HSBC has introduced the Risk Advisory tool, a solution aimed at helping the management of credit more efficiently for risk and trading teams.
According to Coverager, the new tool has been launched on Google Cloud and will enable HSBC’s traders and risk managers to run multiple ‘what if’ scenarios quickly and simultaneously in order to identity capital requirements necessary to cover potential rating downgrades and default risk of credit products.
The Risk Advisory tool uses the power of cloud computing – where billions of data points and regularly generated – with results provided to the user in minutes. This will HSBC traders better manage their trading portfolios.
Coverager noted that the bank’s market risk digital development team is now aiming to build on this innovation to involve the impact of climate risk on its trading book. The new tool would take into account the rating agencies’ ESG scores to assess where trading portfolios may be more potentially susceptible to climate change risk.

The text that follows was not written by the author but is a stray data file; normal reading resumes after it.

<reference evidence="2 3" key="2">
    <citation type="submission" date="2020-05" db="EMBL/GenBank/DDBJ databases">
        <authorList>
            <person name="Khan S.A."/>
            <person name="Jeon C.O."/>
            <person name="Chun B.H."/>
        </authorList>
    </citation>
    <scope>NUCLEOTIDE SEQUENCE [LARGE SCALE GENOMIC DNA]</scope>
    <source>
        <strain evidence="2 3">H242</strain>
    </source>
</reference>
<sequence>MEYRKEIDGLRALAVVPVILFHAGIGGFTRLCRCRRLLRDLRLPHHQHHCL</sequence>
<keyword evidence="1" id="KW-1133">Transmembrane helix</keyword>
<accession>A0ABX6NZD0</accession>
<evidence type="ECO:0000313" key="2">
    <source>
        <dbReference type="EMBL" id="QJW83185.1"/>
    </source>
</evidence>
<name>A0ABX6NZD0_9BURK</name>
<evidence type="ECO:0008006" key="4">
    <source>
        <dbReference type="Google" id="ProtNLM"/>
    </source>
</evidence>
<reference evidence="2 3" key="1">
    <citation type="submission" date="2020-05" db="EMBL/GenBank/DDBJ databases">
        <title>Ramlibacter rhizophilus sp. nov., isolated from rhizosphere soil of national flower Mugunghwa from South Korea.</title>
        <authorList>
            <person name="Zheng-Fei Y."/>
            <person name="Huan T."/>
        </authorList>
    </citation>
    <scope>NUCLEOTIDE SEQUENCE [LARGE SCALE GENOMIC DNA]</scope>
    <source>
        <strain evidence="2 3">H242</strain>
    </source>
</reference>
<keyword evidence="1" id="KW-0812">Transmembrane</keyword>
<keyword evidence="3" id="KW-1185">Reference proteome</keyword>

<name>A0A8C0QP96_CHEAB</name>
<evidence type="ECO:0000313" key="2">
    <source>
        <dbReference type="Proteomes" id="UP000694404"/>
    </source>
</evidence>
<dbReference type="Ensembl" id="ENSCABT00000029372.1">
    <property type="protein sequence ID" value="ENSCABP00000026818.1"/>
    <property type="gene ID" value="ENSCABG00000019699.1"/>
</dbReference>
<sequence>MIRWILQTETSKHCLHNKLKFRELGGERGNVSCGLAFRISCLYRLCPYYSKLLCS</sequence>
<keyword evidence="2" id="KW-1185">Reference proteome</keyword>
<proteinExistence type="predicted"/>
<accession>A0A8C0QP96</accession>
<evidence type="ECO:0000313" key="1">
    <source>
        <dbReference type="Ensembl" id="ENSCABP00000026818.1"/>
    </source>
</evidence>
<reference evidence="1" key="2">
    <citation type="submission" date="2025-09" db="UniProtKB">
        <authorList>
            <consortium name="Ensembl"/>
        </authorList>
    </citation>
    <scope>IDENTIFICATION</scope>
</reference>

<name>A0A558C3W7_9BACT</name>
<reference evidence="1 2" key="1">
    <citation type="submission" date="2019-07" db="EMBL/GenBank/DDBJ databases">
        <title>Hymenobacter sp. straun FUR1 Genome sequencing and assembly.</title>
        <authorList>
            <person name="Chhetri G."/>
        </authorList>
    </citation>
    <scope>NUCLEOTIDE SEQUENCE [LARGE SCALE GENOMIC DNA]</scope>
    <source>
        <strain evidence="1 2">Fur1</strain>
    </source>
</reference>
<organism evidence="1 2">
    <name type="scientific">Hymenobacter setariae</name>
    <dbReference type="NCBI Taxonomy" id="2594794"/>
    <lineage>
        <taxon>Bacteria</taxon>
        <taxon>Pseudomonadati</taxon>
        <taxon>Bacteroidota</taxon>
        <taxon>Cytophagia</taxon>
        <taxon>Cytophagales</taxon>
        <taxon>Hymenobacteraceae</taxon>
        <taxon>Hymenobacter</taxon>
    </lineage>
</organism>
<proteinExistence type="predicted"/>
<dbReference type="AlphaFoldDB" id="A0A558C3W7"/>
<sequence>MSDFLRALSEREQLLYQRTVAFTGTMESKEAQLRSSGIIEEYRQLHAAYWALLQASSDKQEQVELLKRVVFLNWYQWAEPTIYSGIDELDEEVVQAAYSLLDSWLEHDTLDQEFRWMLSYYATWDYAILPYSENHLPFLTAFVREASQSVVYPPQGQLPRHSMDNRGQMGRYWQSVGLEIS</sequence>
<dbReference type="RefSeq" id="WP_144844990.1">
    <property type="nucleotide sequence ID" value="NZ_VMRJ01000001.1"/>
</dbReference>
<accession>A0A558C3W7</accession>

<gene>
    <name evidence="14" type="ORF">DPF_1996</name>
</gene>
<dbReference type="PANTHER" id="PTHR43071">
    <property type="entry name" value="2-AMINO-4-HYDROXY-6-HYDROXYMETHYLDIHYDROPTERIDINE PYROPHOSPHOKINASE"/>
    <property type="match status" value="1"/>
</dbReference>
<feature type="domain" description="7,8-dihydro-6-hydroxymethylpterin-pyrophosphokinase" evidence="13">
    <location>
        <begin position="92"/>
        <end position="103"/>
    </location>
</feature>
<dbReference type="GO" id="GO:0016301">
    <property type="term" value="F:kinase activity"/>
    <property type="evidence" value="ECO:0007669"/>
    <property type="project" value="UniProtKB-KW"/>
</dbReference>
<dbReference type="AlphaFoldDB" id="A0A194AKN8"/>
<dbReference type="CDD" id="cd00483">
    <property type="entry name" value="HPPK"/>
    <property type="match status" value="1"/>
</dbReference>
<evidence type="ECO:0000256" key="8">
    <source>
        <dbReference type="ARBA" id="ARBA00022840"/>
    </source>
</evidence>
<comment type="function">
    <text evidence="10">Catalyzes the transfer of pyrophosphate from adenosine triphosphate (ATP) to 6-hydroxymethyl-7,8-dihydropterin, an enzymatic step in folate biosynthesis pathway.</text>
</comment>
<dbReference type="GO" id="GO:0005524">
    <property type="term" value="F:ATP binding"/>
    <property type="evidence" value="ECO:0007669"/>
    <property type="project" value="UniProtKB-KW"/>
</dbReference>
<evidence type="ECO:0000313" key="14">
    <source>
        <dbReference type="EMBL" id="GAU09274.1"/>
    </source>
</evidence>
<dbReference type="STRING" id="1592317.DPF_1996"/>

HSBC global head of fixed income and digital strategy for traded risk Ajay Yadav said, “The computing power of Google Cloud makes it much quicker to run complex simulations for many different what-if scenarios, providing a more holistic risk picture of trading for optimum decision-making.
“HSBC’s digital development team built this innovative capability in less than five months in collaboration with Google Cloud. The focus now is to take the HSBC Risk Advisory tool and integrate climate risk into it as a proof of concept, which we are aiming to make available in the next few months.
Google Cloud UKI financial services director Adrian Poole added, “Through our continued partnership, we are bringing the best of our cloud capabilities to help HSBC develop innovative data and analytics solutions in evolving risk areas. It’s exciting to see how financial services organisations like HSBC are embracing cloud technologies and building powerful solutions to empower faster and more informed decision-making, including for climate change-related risks.”
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